Anthony Bourdain Trashes Travel Channel Over Cadillac Endorsement
Anthony Bourdain | Photo Credits: Jerod Harris/Getty Images
Anthony Bourdain is not someone you want as an enemy. The outspoken No Reservations host recently took to Twitter and Tumblr to express his anger at Travel Channel's re-editing of his show to imply that he was endorsing Cadillac.
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In the post titled "Fighting Mad," Bourdain explains that he understands the obstacles of advertising in a DVR culture, but that he has gone to great lengths to avoid brand integration on No Reservations. "A while back, I agreed to use a credit card on a limited number of episodes of my show," the host says. "The network made money off the deal. It helped assure me and my production company the budget we wanted. And I got paid. My fans were not pleased, however. ... People felt betrayed. As a result, I became even more careful and even more reluctant to do them."
This is why Travel Channel's post-production product placement came as such a betrayal for Bourdain. "If I make an agreement—especially about something as personal as the use of my name and image, I expect that agreement will be honored," Bourdain writes. "So it came as a shock and a disappointment to turn on the TV for the last two episodes of my show, and see that someone had taken footage that me and my creative team had shot for my show, cut it up and edited it together with scenes of a new Cadillac driving through the forest. Scenes of me, my face, and with my voice, were edited in such a way as to suggest that I might be driving that Cadillac."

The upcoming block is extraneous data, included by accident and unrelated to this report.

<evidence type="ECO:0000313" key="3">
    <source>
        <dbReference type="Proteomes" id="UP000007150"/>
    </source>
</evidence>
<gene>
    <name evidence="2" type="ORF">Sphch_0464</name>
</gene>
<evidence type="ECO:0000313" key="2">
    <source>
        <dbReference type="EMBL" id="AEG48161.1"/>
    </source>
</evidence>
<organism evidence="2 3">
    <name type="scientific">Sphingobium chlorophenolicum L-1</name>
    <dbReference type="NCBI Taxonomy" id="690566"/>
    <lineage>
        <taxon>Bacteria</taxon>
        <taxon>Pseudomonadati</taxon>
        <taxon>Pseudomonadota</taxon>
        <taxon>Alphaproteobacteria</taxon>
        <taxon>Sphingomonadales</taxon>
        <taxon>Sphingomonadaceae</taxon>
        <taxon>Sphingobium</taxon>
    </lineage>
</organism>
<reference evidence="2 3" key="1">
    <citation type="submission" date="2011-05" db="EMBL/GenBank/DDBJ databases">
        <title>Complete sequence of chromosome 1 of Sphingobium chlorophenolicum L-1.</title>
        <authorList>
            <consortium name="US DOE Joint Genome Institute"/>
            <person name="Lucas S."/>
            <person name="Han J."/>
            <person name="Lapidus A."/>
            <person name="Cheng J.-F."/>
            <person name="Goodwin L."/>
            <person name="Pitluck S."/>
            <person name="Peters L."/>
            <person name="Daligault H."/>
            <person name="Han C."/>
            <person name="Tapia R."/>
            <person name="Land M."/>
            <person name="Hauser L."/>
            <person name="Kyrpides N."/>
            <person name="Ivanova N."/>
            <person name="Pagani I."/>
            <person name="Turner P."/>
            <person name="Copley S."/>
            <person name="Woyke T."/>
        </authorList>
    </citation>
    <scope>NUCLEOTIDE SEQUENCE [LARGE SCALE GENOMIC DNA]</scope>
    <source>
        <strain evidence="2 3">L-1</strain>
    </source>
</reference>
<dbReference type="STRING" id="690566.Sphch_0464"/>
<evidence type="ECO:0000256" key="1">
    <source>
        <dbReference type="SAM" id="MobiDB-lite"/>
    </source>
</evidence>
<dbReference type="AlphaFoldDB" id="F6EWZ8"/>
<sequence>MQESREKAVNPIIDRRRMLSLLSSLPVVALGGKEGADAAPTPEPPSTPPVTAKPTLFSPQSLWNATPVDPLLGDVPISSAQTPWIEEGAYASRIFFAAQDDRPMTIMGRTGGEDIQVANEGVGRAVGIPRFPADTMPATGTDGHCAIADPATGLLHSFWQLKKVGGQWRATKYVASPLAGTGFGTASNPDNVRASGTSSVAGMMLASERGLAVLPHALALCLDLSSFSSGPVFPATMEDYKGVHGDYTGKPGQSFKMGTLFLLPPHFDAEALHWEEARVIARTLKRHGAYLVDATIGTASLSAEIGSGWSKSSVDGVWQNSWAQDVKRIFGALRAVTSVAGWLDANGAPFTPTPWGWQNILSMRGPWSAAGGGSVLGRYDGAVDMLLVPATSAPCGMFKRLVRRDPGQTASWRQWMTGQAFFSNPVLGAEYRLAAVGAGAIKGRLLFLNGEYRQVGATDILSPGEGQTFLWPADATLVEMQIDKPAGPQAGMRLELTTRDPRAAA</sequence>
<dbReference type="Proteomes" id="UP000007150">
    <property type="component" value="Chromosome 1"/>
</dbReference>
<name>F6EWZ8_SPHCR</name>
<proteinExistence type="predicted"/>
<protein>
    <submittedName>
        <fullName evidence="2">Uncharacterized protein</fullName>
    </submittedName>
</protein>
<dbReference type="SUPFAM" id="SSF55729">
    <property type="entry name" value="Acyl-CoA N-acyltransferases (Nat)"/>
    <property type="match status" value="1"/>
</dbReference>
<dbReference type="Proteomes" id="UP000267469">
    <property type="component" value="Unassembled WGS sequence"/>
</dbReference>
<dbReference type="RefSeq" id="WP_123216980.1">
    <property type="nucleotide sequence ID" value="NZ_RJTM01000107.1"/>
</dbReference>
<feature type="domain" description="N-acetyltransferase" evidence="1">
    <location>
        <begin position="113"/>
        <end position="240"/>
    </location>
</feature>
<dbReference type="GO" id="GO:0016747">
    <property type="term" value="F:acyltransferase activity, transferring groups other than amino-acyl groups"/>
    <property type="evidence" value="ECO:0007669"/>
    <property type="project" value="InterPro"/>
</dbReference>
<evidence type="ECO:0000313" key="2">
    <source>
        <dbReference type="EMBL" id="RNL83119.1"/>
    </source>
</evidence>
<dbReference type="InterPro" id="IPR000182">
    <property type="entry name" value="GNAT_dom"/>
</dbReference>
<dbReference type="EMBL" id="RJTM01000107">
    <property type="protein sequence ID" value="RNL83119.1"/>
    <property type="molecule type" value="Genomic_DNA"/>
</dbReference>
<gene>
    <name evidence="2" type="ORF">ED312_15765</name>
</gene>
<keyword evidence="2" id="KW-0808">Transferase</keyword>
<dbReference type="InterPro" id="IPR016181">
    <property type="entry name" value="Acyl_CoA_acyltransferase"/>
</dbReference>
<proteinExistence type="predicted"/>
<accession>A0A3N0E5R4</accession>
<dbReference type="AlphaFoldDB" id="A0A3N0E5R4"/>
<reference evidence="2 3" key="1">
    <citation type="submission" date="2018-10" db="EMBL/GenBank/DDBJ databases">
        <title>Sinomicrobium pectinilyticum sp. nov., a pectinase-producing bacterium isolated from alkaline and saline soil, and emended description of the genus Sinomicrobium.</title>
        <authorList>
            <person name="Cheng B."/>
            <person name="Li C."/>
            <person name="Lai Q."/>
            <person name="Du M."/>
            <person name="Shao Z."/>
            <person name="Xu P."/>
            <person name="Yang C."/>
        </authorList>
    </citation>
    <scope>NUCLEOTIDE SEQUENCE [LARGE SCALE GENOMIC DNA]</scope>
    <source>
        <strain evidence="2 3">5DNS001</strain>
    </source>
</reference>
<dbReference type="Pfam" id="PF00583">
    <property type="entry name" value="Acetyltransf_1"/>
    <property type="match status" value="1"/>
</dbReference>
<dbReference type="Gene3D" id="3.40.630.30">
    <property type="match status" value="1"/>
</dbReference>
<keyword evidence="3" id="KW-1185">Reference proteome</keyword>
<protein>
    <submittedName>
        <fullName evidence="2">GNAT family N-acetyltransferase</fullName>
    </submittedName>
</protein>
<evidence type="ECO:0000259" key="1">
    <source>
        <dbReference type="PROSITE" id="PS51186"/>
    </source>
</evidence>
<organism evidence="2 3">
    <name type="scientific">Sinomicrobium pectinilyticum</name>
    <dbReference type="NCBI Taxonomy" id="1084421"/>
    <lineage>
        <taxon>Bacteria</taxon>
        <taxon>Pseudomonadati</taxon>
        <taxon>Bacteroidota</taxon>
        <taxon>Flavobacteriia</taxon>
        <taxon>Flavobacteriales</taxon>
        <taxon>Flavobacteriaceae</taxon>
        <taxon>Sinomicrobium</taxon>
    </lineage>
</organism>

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Bourdain's eloquent Tumblr explanation is a far cry from his initial reaction on Twitter. The chef went on a tweeting rampage, which included such choice statements as, "There's a dead prostitute in the trunk of my #Cadillac" and "When a #travelchannel exec runs over a hobo in a #Cadillac, I'm told they can barely tell! #goodsuspension".
And though Bourdain claims he will never drive a Caddy now, he adds that his beef is with Travel Channel and not the car manufacturer: "I have no problem with Cadillac, by the way," Bourdain writes.
In a statement to The Hollywood Reporter, the Travel Channel said: "We've enjoyed a long and mutually beneficial relationship with Tony and his production team, but his decision to make further remarks on this matter in the public domain is unfortunate."
Bourdain and Travel Channel's relationship ended with the Nov. 5 series finale of No Reservations. The chef will join CNN early next year to host a new weekend program covering food and travel.
Do you agree with Bourdain and the way he handled the situation?